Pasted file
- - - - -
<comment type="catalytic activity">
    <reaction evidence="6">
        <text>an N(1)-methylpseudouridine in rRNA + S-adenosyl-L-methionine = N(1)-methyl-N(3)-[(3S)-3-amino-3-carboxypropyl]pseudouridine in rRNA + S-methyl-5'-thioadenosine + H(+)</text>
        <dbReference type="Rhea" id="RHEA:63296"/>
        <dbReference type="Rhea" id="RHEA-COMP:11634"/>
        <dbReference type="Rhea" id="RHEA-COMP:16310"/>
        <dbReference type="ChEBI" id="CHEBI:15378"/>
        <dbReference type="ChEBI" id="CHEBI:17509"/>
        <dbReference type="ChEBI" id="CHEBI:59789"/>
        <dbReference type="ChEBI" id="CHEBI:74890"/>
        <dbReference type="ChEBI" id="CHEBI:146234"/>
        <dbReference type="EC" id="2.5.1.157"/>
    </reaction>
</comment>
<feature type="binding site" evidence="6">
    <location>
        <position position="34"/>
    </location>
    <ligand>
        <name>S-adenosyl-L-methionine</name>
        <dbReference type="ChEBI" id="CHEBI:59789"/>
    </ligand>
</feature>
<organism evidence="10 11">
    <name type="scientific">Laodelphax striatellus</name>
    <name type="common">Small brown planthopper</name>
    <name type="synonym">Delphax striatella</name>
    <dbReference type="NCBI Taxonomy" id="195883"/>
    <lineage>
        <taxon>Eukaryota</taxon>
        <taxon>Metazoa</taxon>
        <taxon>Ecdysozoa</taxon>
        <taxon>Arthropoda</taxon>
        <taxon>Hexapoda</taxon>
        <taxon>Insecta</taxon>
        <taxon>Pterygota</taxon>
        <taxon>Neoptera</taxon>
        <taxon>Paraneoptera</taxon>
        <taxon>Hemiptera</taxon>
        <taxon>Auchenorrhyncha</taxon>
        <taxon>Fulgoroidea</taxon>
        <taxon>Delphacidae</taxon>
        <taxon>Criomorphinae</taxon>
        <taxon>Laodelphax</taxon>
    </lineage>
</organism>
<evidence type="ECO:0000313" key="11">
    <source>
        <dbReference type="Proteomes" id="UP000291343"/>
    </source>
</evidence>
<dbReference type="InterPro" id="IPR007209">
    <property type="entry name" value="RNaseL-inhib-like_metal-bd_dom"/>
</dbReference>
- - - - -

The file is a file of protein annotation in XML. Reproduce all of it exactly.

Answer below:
<comment type="catalytic activity">
    <reaction evidence="6">
        <text>an N(1)-methylpseudouridine in rRNA + S-adenosyl-L-methionine = N(1)-methyl-N(3)-[(3S)-3-amino-3-carboxypropyl]pseudouridine in rRNA + S-methyl-5'-thioadenosine + H(+)</text>
        <dbReference type="Rhea" id="RHEA:63296"/>
        <dbReference type="Rhea" id="RHEA-COMP:11634"/>
        <dbReference type="Rhea" id="RHEA-COMP:16310"/>
        <dbReference type="ChEBI" id="CHEBI:15378"/>
        <dbReference type="ChEBI" id="CHEBI:17509"/>
        <dbReference type="ChEBI" id="CHEBI:59789"/>
        <dbReference type="ChEBI" id="CHEBI:74890"/>
        <dbReference type="ChEBI" id="CHEBI:146234"/>
        <dbReference type="EC" id="2.5.1.157"/>
    </reaction>
</comment>
<feature type="binding site" evidence="6">
    <location>
        <position position="34"/>
    </location>
    <ligand>
        <name>S-adenosyl-L-methionine</name>
        <dbReference type="ChEBI" id="CHEBI:59789"/>
    </ligand>
</feature>
<organism evidence="10 11">
    <name type="scientific">Laodelphax striatellus</name>
    <name type="common">Small brown planthopper</name>
    <name type="synonym">Delphax striatella</name>
    <dbReference type="NCBI Taxonomy" id="195883"/>
    <lineage>
        <taxon>Eukaryota</taxon>
        <taxon>Metazoa</taxon>
        <taxon>Ecdysozoa</taxon>
        <taxon>Arthropoda</taxon>
        <taxon>Hexapoda</taxon>
        <taxon>Insecta</taxon>
        <taxon>Pterygota</taxon>
        <taxon>Neoptera</taxon>
        <taxon>Paraneoptera</taxon>
        <taxon>Hemiptera</taxon>
        <taxon>Auchenorrhyncha</taxon>
        <taxon>Fulgoroidea</taxon>
        <taxon>Delphacidae</taxon>
        <taxon>Criomorphinae</taxon>
        <taxon>Laodelphax</taxon>
    </lineage>
</organism>
<evidence type="ECO:0000313" key="11">
    <source>
        <dbReference type="Proteomes" id="UP000291343"/>
    </source>
</evidence>
<dbReference type="InterPro" id="IPR007209">
    <property type="entry name" value="RNaseL-inhib-like_metal-bd_dom"/>
</dbReference>